April 3, 2011

April Showers Bring May Flowers

Deuth,-Dave-colorBy David W. Deuth, CFSP
President, Weerts Funeral Home

So the saying goes. But April also marks another historical event which continues to play a major part in the sustainability and renewability of our national ecosystem. It’s called Arbor Day.

As the West was being settled, a pioneer named J. Sterling Morton in 1854 found his way from Detroit to a territory known as Nebraska. Avid lovers of nature, Morton and his wife planted numerous trees, shrubs and flowers about their settlement. They understood the value of trees for windbreaks along the prairie, for shade from the sun, and, when the tree’s life cycle was complete, for building and fuel.

Shortly after Nebraska became a state in 1867, Morton spearheaded an effort to establish a tree-planting “holiday,” convincing other pioneer families of the numerous benefits from the large-scale planting of trees throughout their state. The first Arbor Day event took place on April 10, 1872, with an estimated one million trees being planted in one day throughout the newly-established state of Nebraska.

Today, although Arbor Day is recognized across the nation, the date on which it is commemorated varies according to climate. According to the official Arbor Day website, www.arborday.org, “…the most common date for the state observance is the last Friday in April, and several U.S. presidents have proclaimed a national Arbor Day on that date. But a number of other state Arbor Days are at other times to coincide with the best tree planting weather, from January and February in the south, to May in the far north.”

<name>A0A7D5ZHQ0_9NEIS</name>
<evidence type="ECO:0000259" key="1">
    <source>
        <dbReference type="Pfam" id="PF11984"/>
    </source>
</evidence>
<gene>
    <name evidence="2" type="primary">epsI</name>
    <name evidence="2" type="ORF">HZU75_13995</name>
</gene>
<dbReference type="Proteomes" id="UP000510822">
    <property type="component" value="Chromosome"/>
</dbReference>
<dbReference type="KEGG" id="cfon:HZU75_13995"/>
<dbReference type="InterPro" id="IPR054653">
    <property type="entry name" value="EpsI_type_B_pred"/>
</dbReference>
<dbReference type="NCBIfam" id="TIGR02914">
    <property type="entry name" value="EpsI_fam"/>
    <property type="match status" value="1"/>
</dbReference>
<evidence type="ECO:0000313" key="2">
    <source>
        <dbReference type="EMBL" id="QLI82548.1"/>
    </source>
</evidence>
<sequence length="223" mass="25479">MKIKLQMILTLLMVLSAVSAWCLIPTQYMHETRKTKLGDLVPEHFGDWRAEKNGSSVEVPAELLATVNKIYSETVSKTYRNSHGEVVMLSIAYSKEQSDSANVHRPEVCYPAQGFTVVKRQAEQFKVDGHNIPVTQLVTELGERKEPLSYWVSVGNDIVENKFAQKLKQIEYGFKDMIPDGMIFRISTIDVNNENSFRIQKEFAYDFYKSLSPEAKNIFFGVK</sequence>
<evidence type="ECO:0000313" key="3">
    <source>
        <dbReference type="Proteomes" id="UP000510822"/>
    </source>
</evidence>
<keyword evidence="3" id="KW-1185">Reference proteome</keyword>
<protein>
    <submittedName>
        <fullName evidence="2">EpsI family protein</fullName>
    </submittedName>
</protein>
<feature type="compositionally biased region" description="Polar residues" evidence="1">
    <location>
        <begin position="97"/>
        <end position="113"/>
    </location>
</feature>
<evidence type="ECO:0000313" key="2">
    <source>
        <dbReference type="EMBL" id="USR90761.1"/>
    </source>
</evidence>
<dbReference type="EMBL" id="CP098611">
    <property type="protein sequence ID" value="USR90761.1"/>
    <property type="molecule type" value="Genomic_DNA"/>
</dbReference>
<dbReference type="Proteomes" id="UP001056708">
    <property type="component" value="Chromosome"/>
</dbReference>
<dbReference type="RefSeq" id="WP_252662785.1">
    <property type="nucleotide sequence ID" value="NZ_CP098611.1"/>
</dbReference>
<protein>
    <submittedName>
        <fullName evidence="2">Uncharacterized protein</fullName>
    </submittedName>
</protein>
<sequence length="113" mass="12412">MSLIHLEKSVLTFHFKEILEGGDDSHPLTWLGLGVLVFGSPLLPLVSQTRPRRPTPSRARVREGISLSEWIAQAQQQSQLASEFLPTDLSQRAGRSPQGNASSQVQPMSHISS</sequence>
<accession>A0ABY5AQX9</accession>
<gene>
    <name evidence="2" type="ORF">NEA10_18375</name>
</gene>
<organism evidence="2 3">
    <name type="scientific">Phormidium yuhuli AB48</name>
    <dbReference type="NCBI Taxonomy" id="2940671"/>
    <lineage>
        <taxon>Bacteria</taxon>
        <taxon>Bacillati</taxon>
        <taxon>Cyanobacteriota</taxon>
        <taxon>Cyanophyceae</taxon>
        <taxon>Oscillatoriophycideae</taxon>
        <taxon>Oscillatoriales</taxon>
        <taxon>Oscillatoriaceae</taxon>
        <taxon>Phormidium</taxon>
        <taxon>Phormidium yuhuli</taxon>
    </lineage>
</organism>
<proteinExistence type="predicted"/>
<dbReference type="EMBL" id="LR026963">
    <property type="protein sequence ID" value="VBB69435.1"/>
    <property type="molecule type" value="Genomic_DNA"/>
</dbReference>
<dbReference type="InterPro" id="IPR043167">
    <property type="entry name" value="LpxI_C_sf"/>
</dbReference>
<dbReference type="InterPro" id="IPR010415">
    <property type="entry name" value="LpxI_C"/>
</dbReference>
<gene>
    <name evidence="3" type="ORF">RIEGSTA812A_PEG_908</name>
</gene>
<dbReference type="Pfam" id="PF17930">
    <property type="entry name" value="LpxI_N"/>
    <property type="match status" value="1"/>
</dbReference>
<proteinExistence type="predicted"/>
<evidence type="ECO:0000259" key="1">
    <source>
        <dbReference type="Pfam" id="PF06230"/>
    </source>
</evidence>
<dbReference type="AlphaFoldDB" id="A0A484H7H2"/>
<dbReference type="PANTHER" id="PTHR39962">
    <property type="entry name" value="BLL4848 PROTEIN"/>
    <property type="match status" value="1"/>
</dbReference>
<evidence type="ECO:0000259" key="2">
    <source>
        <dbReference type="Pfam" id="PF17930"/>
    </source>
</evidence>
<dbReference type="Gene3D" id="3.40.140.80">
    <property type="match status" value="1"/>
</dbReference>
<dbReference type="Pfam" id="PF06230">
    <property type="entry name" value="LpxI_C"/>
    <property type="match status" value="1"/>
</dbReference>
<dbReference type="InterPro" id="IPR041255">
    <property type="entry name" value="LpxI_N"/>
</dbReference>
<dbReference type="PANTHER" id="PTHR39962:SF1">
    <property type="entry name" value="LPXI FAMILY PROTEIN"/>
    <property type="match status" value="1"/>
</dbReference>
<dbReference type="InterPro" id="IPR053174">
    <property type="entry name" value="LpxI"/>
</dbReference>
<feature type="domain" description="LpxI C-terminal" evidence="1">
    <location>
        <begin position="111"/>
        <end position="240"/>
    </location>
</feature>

Regardless of the date on which it is commemorated, Arbor Day is a great reminder to all of us of the importance of our environment…and some simple things we can do to take good care of it.

So I decided to become a member of the Arbor Day Foundation. With my membership, I will receive 10 tree seedlings. One tree will be planted here at the funeral home on April 29. A “memory tree” of sorts, this tree will commemorate the lives of each person our firm has served since our establishment in 1909. The other nine trees will be donated throughout our community. A small thing, perhaps…but, like Morton, I see it as an opportunity for doing the right thing for the right reasons.

Morton was quoted as saying, “Each generation takes the earth as trustees.” By example, he led his generation with a well-intentioned effort that succeeding generations continue to enjoy today as beneficiaries. Let us resolve to do the same. When we plant even one tree, we will take a meaningful step toward stewarding that trust. And perhaps that will make the earth an even better place for a future generation one day.

Remember Well.